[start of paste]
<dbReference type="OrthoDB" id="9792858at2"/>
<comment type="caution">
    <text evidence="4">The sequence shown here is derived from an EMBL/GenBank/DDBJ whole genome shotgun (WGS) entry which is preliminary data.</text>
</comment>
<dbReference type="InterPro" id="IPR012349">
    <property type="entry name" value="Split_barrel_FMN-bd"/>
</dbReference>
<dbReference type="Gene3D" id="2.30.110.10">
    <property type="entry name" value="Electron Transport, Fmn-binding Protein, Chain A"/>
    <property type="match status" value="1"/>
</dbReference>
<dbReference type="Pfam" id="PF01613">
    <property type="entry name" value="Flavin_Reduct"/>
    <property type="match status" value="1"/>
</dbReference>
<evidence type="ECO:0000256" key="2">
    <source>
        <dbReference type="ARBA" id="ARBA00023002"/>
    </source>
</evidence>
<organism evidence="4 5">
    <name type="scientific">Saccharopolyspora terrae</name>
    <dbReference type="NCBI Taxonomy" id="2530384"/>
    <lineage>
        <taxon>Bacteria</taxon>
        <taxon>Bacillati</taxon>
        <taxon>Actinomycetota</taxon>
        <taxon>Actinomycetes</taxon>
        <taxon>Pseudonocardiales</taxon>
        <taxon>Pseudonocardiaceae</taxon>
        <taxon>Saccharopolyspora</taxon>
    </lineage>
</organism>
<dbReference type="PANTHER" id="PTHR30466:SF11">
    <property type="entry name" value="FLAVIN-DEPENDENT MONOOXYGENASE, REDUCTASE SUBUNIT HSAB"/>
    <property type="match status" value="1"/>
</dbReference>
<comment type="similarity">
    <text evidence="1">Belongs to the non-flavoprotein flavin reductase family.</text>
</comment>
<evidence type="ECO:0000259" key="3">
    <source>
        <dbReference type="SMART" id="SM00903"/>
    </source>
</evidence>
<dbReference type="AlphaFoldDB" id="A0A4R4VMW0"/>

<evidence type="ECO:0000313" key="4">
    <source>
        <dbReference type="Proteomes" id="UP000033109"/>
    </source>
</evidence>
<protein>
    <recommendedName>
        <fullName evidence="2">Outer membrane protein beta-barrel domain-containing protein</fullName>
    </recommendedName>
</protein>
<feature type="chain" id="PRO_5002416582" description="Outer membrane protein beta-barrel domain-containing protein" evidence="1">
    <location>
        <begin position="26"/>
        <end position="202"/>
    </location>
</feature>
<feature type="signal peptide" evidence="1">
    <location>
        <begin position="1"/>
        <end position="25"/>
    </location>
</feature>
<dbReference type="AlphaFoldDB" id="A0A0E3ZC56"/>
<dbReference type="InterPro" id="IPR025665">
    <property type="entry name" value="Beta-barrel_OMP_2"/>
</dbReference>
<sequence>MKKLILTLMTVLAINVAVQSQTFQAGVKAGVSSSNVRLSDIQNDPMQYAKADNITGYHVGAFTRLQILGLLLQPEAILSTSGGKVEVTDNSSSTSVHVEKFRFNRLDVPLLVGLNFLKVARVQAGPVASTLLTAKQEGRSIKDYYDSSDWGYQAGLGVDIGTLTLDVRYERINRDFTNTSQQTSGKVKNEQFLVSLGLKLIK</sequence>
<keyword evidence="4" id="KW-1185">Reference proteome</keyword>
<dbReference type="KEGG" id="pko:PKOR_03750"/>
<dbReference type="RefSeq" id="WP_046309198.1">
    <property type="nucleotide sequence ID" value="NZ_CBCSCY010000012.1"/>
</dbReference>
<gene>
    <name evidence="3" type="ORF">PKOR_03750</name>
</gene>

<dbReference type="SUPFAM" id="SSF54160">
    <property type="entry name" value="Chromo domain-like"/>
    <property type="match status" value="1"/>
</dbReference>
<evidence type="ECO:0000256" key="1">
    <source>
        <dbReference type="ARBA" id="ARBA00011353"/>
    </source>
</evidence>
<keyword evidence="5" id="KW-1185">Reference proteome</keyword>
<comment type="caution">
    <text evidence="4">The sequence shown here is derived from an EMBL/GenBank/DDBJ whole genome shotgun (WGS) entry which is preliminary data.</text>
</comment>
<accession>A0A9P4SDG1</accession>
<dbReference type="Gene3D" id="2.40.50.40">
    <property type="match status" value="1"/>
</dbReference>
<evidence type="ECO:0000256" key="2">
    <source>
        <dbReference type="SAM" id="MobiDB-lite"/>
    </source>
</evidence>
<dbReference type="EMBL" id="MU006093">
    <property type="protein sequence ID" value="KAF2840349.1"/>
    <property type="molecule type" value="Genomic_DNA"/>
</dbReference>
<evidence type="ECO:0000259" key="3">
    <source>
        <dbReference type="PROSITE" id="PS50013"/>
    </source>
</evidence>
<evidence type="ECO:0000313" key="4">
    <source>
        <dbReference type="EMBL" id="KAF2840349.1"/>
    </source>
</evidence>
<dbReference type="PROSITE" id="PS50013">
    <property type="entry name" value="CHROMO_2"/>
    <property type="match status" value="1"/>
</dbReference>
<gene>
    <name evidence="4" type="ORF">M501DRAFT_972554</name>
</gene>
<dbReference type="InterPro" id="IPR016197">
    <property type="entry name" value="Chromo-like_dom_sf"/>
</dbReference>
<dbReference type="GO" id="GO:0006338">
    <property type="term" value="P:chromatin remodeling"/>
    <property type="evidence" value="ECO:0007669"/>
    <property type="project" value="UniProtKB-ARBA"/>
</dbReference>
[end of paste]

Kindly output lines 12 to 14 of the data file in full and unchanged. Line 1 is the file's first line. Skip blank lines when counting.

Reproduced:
<dbReference type="Pfam" id="PF01613">
    <property type="entry name" value="Flavin_Reduct"/>
    <property type="match status" value="1"/>